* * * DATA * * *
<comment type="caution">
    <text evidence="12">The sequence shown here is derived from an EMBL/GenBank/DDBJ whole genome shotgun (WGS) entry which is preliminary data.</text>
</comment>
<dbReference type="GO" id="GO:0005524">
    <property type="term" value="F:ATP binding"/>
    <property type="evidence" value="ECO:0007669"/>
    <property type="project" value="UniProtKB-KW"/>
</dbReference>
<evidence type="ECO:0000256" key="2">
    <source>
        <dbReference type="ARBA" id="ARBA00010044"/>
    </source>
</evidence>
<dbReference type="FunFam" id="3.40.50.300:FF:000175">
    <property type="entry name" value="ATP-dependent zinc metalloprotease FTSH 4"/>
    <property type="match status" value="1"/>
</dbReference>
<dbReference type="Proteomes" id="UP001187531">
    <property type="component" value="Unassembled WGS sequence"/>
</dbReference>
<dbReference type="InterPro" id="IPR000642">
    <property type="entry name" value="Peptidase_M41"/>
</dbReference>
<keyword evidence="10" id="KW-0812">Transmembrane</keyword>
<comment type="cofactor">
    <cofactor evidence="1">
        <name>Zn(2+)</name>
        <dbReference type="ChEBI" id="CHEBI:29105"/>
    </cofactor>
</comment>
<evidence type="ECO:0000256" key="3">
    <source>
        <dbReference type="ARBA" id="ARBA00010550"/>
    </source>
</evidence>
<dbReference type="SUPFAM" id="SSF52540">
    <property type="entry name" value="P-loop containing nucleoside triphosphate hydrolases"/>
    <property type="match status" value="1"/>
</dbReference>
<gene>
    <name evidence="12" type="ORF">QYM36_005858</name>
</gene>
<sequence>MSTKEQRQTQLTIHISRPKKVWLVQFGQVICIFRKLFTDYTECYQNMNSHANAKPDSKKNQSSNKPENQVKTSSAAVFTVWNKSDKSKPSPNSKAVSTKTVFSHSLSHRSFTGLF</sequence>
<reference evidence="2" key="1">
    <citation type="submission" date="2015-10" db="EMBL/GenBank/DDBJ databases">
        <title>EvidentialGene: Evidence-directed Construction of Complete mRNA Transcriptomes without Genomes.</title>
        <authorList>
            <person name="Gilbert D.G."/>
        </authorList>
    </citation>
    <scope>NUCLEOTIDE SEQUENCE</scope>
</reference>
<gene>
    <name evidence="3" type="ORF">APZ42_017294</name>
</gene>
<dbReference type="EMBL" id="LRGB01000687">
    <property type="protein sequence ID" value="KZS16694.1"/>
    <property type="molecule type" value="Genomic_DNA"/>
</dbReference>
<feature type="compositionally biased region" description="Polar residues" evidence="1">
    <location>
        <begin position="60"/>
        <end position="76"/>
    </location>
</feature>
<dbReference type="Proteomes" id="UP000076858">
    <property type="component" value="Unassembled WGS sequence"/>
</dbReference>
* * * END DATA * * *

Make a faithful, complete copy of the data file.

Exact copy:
<comment type="caution">
    <text evidence="12">The sequence shown here is derived from an EMBL/GenBank/DDBJ whole genome shotgun (WGS) entry which is preliminary data.</text>
</comment>
<dbReference type="GO" id="GO:0005524">
    <property type="term" value="F:ATP binding"/>
    <property type="evidence" value="ECO:0007669"/>
    <property type="project" value="UniProtKB-KW"/>
</dbReference>
<evidence type="ECO:0000256" key="2">
    <source>
        <dbReference type="ARBA" id="ARBA00010044"/>
    </source>
</evidence>
<dbReference type="FunFam" id="3.40.50.300:FF:000175">
    <property type="entry name" value="ATP-dependent zinc metalloprotease FTSH 4"/>
    <property type="match status" value="1"/>
</dbReference>
<dbReference type="Proteomes" id="UP001187531">
    <property type="component" value="Unassembled WGS sequence"/>
</dbReference>
<dbReference type="InterPro" id="IPR000642">
    <property type="entry name" value="Peptidase_M41"/>
</dbReference>
<keyword evidence="10" id="KW-0812">Transmembrane</keyword>
<comment type="cofactor">
    <cofactor evidence="1">
        <name>Zn(2+)</name>
        <dbReference type="ChEBI" id="CHEBI:29105"/>
    </cofactor>
</comment>
<evidence type="ECO:0000256" key="3">
    <source>
        <dbReference type="ARBA" id="ARBA00010550"/>
    </source>
</evidence>
<dbReference type="SUPFAM" id="SSF52540">
    <property type="entry name" value="P-loop containing nucleoside triphosphate hydrolases"/>
    <property type="match status" value="1"/>
</dbReference>
<gene>
    <name evidence="12" type="ORF">QYM36_005858</name>
</gene>
<sequence>MSTKEQRQTQLTIHISRPKKVWLVQFGQVICIFRKLFTDYTECYQNMNSHANAKPDSKKNQSSNKPENQVKTSSAAVFTVWNKSDKSKPSPNSKAVSTKTVFSHSLSHRSFTGLF</sequence>
<reference evidence="2" key="1">
    <citation type="submission" date="2015-10" db="EMBL/GenBank/DDBJ databases">
        <title>EvidentialGene: Evidence-directed Construction of Complete mRNA Transcriptomes without Genomes.</title>
        <authorList>
            <person name="Gilbert D.G."/>
        </authorList>
    </citation>
    <scope>NUCLEOTIDE SEQUENCE</scope>
</reference>
<gene>
    <name evidence="3" type="ORF">APZ42_017294</name>
</gene>
<dbReference type="EMBL" id="LRGB01000687">
    <property type="protein sequence ID" value="KZS16694.1"/>
    <property type="molecule type" value="Genomic_DNA"/>
</dbReference>
<feature type="compositionally biased region" description="Polar residues" evidence="1">
    <location>
        <begin position="60"/>
        <end position="76"/>
    </location>
</feature>
<dbReference type="Proteomes" id="UP000076858">
    <property type="component" value="Unassembled WGS sequence"/>
</dbReference>